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(such as Equinox and Felix) also provide a JAR that includes Compendium interfaces.
But not all of these interfaces have backing implementations. For example, the Log
Service and HTTP Service are implemented by Felix and Equinox, and the Wire
Admin Service is implemented by Equinox only. This can make understanding what's
in the compendium and where to get implementations tricky.
We don't refer to the compendium too often in this topic because it isn't within
the scope of what we're discussing. This isn't to say that the compendium services
aren't useful, but describing them is best left to topics on core OSG i. Most of the
things in the Compendium Specification that are useful to the enterprise are also
reproduced in the Enterprise Specification.
The Enterprise Specification
Because it's so broad, the OSG i compendium doesn't stand on its own as a program-
ming model. The Enterprise Specification was introduced to provide a much more
coherent programming model for an enterprise audience. The Enterprise Specifica-
tion is sometimes referred to as a profile, because it selects a subset of specifications. It
also adds some new service definitions that aren't in the compendium to provide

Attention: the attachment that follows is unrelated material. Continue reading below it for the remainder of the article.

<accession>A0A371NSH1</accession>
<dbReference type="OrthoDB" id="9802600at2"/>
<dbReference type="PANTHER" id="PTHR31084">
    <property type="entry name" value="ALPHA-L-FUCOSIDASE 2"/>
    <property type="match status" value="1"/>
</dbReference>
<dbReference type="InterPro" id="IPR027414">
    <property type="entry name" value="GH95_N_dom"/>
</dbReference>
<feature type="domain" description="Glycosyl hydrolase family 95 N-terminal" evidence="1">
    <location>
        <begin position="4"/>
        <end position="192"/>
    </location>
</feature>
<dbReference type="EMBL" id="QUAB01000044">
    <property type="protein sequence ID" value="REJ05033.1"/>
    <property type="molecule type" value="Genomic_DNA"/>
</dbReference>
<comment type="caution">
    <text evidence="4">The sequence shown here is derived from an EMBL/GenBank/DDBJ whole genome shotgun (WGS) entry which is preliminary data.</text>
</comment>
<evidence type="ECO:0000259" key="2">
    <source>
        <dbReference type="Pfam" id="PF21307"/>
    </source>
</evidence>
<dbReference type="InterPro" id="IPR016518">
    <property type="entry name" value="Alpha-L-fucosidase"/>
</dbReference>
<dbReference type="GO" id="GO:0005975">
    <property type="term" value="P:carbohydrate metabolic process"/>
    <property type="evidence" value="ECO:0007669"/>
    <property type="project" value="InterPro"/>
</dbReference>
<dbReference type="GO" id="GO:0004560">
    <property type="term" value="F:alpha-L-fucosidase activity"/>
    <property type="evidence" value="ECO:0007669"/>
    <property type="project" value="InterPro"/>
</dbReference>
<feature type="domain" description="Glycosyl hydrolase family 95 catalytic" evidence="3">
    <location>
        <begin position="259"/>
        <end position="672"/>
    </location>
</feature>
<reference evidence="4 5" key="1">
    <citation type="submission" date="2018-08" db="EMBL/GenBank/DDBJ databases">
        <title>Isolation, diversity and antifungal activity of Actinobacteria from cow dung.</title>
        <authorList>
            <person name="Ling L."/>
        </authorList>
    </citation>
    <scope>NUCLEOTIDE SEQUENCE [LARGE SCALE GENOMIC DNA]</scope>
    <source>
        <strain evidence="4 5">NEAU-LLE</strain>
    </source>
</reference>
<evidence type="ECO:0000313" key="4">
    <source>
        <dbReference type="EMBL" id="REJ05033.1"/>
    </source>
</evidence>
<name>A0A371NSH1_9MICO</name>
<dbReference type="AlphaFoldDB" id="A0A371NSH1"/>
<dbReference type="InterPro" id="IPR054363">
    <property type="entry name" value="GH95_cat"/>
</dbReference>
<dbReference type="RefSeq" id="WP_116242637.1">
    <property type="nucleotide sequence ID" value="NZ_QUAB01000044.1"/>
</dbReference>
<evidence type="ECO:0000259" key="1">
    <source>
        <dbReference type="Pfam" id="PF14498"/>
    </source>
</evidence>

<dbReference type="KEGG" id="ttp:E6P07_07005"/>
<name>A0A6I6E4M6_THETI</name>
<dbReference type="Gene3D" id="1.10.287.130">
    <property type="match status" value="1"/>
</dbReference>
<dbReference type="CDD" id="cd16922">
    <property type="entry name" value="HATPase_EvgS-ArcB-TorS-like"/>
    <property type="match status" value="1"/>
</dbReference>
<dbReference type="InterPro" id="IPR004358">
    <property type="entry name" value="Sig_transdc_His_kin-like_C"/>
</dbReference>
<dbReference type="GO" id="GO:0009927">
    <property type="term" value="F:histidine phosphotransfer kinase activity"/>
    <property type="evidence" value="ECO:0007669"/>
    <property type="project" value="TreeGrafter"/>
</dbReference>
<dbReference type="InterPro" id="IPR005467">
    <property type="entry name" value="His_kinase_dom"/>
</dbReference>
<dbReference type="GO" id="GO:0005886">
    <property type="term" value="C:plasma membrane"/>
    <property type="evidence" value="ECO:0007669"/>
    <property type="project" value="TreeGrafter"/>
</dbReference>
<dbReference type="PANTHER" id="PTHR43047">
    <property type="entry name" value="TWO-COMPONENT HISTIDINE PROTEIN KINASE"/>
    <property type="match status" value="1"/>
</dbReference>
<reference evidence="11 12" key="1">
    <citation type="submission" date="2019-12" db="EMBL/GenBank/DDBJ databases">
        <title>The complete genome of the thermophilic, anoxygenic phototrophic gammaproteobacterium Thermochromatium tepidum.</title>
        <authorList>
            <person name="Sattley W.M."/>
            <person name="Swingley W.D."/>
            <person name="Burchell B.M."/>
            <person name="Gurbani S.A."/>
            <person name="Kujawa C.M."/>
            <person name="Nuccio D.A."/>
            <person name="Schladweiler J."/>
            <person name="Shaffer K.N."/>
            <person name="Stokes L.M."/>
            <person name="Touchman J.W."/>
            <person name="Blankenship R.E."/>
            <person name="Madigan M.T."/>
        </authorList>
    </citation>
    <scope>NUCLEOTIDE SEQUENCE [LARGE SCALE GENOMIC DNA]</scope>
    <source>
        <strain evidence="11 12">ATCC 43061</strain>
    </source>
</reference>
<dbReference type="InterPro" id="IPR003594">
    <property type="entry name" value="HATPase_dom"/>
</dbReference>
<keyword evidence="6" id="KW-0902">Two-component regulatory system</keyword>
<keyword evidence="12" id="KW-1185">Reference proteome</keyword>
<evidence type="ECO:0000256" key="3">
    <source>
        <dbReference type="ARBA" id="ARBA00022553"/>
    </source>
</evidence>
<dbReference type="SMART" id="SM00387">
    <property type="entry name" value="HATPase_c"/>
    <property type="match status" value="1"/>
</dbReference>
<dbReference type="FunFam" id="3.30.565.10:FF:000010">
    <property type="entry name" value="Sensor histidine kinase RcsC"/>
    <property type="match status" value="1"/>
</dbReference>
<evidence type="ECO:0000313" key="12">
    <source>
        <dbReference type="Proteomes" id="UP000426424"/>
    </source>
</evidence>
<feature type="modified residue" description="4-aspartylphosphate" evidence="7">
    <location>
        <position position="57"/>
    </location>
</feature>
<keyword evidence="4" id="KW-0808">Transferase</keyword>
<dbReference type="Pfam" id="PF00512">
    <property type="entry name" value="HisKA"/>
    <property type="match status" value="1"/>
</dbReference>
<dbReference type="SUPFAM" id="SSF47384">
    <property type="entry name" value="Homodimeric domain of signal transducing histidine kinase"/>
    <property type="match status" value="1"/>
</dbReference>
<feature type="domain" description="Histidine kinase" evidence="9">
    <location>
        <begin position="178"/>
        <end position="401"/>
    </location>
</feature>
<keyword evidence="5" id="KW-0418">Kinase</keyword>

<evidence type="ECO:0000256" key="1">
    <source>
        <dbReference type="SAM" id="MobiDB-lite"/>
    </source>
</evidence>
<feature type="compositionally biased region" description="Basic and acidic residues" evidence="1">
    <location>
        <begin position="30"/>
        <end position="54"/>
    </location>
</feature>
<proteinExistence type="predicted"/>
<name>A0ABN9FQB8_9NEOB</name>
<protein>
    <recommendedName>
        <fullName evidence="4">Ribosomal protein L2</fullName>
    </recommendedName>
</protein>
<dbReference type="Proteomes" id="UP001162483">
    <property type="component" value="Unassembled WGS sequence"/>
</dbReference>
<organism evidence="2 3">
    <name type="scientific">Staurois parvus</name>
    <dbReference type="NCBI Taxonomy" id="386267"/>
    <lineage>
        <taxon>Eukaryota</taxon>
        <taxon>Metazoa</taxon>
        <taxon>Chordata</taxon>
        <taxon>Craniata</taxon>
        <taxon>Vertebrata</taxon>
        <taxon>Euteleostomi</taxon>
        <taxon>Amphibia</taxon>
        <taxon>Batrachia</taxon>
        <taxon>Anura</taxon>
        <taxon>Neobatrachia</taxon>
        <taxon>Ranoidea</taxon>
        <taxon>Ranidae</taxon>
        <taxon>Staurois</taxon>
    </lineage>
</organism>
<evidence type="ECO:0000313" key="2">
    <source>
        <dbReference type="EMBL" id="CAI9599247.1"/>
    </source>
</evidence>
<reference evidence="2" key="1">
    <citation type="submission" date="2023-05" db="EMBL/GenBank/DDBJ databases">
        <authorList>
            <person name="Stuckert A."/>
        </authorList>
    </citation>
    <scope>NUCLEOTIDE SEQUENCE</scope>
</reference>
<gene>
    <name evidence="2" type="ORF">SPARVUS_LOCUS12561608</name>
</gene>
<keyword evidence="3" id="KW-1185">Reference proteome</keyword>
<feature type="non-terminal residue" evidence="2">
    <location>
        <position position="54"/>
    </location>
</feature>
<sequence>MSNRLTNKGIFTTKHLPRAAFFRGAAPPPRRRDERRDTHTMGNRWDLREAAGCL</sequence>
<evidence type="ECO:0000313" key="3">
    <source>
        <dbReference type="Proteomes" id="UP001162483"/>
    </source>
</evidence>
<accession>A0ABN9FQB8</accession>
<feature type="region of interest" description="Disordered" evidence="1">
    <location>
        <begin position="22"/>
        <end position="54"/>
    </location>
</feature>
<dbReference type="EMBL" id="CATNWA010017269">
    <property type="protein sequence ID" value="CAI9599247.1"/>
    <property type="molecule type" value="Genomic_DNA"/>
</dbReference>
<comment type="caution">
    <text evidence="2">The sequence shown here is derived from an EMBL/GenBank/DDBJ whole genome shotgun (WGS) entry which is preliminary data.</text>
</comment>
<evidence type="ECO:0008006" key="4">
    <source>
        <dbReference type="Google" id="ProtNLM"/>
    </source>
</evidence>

interoperability between Java EE standards and core OSG i.
Because the Enterprise Specification has a tighter focus than the compendium, it's
much more natural for implementers to provide the whole of the specification. For
example, Apache Aries and Eclipse Gemini are both specifically designed as enter-
prise OSG i implementations, and both implement almost the whole specification. But
several of the other servers we described in chapter 13 only implement selected chap-
ters of the Enterprise Specification.
Whereas the OSG i Enterprise Specification is based around enterprise grade ser-
vices, the OSG i compendium focuses on tools, features, and containers that are useful
for OSG i client runtimes. This does lead to some functional overlap between different
services in the two specifications, such as the Http Service and Web Applications, or
Declarative Services and Blueprint. The key point to remember is that the compen-
dium is generally most useful for small-scale work, and the enterprise for large scale
work. For example, the Http Service allows you to register servlets individually, but web
applications can deploy hundreds or thousands of servlets at a time using metadata.
The main purpose of the Enterprise Specification is to provide application devel-
opers with access to enterprise services, the majority of which are already available in
Java EE . One of the guiding rules of the OSG i Enterprise Specification is that where a
enterprise service is already available in Java EE , the OSG i version of that service
should be as similar as possible. This means that it should use the same API , have the
same semantics, and be accessible in a similar way. This isn't always possible, but for
the most part it is. In addition to maintaining the existing behavior of Java EE services,
the Enterprise Specifications also try to make any enterprise service as OSG i-friendly as
possible. One of the more common (and unsurprising) results of this is that OSG i-
enabled enterprise services are usually available in the OSG i Service Registry, which
allows them to be dynamically swapped at runtime.
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